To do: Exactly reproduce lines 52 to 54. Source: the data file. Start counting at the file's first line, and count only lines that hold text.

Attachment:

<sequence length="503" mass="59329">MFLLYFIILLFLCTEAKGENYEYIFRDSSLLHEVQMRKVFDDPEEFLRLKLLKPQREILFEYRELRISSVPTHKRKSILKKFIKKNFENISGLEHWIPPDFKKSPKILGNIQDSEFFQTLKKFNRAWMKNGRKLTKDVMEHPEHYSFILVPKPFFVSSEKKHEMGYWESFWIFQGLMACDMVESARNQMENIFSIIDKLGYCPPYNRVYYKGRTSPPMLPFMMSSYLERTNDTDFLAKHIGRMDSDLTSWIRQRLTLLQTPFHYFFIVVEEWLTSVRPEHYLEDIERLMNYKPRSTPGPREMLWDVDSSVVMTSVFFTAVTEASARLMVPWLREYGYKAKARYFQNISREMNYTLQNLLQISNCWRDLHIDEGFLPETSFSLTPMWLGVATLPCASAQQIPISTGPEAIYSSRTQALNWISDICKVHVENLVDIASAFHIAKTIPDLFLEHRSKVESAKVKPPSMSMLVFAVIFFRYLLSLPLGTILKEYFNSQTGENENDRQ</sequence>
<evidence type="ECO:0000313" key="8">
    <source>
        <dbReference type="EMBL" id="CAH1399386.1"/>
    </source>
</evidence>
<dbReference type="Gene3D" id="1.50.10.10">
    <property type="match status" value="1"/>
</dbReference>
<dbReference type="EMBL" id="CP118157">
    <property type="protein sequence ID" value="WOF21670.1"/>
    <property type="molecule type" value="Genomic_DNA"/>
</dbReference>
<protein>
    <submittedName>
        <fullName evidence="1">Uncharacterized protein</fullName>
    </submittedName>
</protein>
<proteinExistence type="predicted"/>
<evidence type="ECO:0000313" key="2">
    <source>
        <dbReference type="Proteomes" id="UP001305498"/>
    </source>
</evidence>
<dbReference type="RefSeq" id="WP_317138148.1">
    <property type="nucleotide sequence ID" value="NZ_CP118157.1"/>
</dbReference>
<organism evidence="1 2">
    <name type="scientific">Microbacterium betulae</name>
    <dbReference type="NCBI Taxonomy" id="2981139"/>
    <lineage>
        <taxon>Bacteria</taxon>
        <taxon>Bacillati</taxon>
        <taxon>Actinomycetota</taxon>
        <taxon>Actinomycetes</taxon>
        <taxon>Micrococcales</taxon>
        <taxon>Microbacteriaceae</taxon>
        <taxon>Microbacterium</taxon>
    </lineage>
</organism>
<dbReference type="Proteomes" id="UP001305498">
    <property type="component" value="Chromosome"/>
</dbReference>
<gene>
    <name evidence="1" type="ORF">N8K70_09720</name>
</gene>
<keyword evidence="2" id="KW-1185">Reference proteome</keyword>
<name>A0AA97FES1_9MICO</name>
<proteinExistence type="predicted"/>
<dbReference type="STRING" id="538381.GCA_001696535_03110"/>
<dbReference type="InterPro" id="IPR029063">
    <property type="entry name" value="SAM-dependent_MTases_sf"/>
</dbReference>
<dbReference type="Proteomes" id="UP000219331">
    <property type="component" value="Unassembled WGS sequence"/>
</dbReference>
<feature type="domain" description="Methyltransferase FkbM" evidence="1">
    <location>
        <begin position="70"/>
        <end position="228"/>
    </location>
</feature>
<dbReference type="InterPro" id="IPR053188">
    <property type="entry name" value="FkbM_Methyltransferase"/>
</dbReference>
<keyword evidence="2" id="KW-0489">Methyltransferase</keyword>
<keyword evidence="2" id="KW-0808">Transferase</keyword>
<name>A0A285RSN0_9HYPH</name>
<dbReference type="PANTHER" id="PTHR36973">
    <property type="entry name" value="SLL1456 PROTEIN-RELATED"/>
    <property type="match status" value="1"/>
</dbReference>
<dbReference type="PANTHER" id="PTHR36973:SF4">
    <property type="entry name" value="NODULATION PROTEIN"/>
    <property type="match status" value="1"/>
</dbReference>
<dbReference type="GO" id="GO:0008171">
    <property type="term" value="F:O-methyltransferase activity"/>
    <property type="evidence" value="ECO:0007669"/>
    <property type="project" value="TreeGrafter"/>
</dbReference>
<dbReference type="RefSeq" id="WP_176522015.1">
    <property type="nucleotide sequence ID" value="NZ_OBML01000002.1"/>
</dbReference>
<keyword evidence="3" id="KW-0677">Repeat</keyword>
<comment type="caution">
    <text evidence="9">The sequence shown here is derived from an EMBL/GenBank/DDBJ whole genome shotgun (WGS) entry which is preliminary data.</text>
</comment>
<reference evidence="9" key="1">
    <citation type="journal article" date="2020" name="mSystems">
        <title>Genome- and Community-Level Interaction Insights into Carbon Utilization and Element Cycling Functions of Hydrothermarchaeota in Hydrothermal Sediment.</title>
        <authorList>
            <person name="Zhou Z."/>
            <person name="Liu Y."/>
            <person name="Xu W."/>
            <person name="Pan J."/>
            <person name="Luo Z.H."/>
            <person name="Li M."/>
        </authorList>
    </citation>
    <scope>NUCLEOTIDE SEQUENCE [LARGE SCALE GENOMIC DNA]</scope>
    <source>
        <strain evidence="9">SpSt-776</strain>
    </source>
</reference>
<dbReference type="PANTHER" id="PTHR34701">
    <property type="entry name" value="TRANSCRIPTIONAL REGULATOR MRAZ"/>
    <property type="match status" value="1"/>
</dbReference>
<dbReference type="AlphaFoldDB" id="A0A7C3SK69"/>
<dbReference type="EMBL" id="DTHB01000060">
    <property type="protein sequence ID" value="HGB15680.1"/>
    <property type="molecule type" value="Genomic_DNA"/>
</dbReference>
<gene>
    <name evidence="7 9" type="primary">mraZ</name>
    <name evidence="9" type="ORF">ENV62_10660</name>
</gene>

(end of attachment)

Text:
    <property type="entry name" value="SAM-dependent_MTases_sf"/>
</dbReference>
<dbReference type="Proteomes" id="UP000219331">